Guide to Equity, Diversity, and Inclusion

Version 1. January 09, 2021

Recommendations for supporting equity, diversity, and inclusion are distributed throughout all sections of the EP3 guide. This section addresses equity, diversity, and inclusion in a systematic and comprehensive way and as ends in themselves, rather than as means of achieving other departmental goals. Diversity encompasses recruiting people from

into your department and retaining them, so that all levels of physics are representative of the range of people who could be physicists. Inclusion involves creating an environment that supports everyone in feeling welcome in your department. Equity encompasses ensuring that everyone has what they need to thrive in your department, which requires taking into account the ways that some groups of people have been and continue to be marginalized in society and in physics. In an unjust society, achieving equity (everyone gets what they need) requires more than a focus on equality (everyone gets the same). Achieving equity requires recognizing and challenging the structural and cultural barriers to full participation in physics and in your department that people from marginalized groups face. This section foregrounds equity as the most important goal, over diversity and inclusion, which are necessary but insufficient for equity. A focus on diversity can help recruit people from marginalized groups into your department but does not ensure that they feel welcome, while a focus on inclusion can help integrate people from marginalized groups into your existing departmental culture but does not ensure that they have equal power and ownership of that culture. This section focuses on practices that make your department more equitable for members of marginalized groups in physics. For guidance on improving the culture and climate for all members of your department, see the section on Departmental Culture and Climate. While the overall focus of EP3 is on undergraduate programs, issues of equity, diversity, and inclusion in one part of your program impact all parts of your program. The recommendations in this section are correspondingly broad and apply to faculty, staff, undergraduate and graduate students, and postdocs.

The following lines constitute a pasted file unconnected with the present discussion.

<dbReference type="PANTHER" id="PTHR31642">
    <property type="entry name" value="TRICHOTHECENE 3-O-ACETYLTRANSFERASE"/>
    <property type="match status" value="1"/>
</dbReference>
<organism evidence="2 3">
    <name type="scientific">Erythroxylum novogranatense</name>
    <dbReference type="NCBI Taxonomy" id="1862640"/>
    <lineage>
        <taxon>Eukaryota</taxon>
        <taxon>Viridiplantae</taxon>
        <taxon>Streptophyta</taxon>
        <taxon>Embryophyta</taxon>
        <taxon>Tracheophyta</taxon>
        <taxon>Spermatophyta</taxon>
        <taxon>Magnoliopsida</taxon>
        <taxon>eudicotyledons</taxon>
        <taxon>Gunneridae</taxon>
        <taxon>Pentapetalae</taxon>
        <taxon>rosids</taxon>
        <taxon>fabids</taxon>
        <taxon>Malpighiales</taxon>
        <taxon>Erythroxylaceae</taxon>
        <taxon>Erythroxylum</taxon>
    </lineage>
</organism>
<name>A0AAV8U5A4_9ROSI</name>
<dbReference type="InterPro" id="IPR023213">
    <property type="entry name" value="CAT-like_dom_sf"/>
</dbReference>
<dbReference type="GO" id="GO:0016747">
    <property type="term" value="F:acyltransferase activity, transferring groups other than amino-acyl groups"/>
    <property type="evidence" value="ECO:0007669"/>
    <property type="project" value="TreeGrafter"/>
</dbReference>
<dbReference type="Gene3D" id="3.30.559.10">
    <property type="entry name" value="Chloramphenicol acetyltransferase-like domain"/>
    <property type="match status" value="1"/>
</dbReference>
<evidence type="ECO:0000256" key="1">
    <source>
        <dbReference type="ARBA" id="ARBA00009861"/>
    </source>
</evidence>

This section provides guidance on improving equity, diversity, and inclusion through a cyclic process in which you (1) educate yourself and your department members (faculty, students, staff, and postdocs) about equity, diversity, and inclusion, (2) analyze the current state of affairs for marginalized groups in your department, (3) create, publicize, implement, and assess an action plan for equity, diversity, and inclusion, (4) pay separate attention to the particular needs and concerns of different groups and different individuals, and (5) use known strategies to improve equity, diversity, and inclusion. Parts 1–3 describe how to lay the groundwork to ensure that your efforts are effective, and parts 4 and 5 describe specific strategies for supporting members of